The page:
How do you protect your kids from things in your home you can't see? - Scarsdale Moms

How to Protect your Kids from What You Can’t See in Your Home

When it comes to the health of our kids, most parents these days are focusing on inoculations and infections.

But when it comes to our homes, we often give little thought to potent environmental hazards that may be lurking in the air, behind the walls, on windowsills, and on the floor where infants and toddlers crawl and play.

So, here’s a brief primer on what to be aware of in your home to protect your family against the invisible substances that may be endangering your children’s health.

How to Protect your Kids from What You Can't See in Your Home


We start with mold because mold spores are ubiquitous. Sometimes the presence of mold is apparent – black splotches that dot walls and surfaces, especially where humid or damp conditions prevail.

But it’s the hidden mold – mold behind a bathroom or kitchen wall, in the ceiling, or under the floor that can wreak even more havoc. You may detect a musty odor, but most of the time, you won’t know mold is there, and if it remains, you’ll be exposing your family to a real health hazard.

Persistent exposure to mold can cause allergies, headaches, flu-like symptoms, rashes and even more severe conditions in people of all ages. According to a study published in the Annals of Allergy, Asthma & Immunology, infants residing in homes that contain mold are three times more likely to develop asthma by age seven than in homes without mold. Mold is also destructive, eating away the surfaces on which it grows.

What can you do?

“It pays to get a mold inspection by a certified mold inspector who will use special instruments to detect what is not detectable to the naked eye,” advises Robert Weitz, founder and Principal of RTK Environmental Group, one of the most trusted environmental testing companies in the northeast. “A proper mold inspection will determine if and where there’s mold, and the extent of the mold infestation.”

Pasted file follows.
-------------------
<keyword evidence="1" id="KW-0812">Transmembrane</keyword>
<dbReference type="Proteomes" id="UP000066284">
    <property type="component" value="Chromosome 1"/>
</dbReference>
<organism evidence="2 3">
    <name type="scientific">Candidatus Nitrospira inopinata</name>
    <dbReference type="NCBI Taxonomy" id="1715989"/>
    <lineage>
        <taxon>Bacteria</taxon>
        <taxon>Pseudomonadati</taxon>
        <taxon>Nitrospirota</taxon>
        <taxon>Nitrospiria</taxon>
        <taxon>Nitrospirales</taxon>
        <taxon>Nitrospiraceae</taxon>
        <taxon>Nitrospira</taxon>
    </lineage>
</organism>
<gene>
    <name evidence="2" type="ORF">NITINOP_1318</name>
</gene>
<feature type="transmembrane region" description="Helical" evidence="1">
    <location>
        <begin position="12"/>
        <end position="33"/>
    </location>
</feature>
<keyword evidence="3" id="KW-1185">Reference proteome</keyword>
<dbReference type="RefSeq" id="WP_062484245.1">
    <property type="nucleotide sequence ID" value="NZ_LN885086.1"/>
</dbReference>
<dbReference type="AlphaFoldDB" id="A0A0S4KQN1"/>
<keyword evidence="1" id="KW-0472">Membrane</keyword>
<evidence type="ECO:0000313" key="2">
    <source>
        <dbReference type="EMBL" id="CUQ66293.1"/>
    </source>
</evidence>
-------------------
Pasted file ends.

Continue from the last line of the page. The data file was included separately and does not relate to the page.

The next step will be to have the mold infestation remediated or the problem will get worse. Weitz notes that in New York State remediation and inspection must be performed by separate companies to avoid the inherent conflict of interest. RTK Environmental is one such independent testing company in this region. “You want to get unbiased test results, not a report that will benefit a remediator,” he cautions. Regulations are forthcoming in other states as well.

Lead on the floor


A common misperception is that lead poisoning is just found in rundown urban dwellings. Nothing could be further from the truth. The surprising fact is that homes built before 1978 usually contain building materials containing lead. And when those materials and surfaces are disturbed – such as sanding during renovation and painting work or persistent opening and closing of windows – dangerous lead particles are released into the air and soil. Those particles often settle on floors where children play and other surfaces that they, and adults, touch.

The source of lead is usually found in lead paint (on indoor and outdoor painted surfaces), indoor plumbing, pipes and faucets, some toys, and in the soil. It is especially toxic. According to the Centers for Disease Control, a child’s exposure to lead can irreversibly affect that child’s development. Lead has been shown to cause autism-like symptoms, ADHD, brain damage, lower IQs, reproductive issues, behavioral issues, and many other physical and mental problems.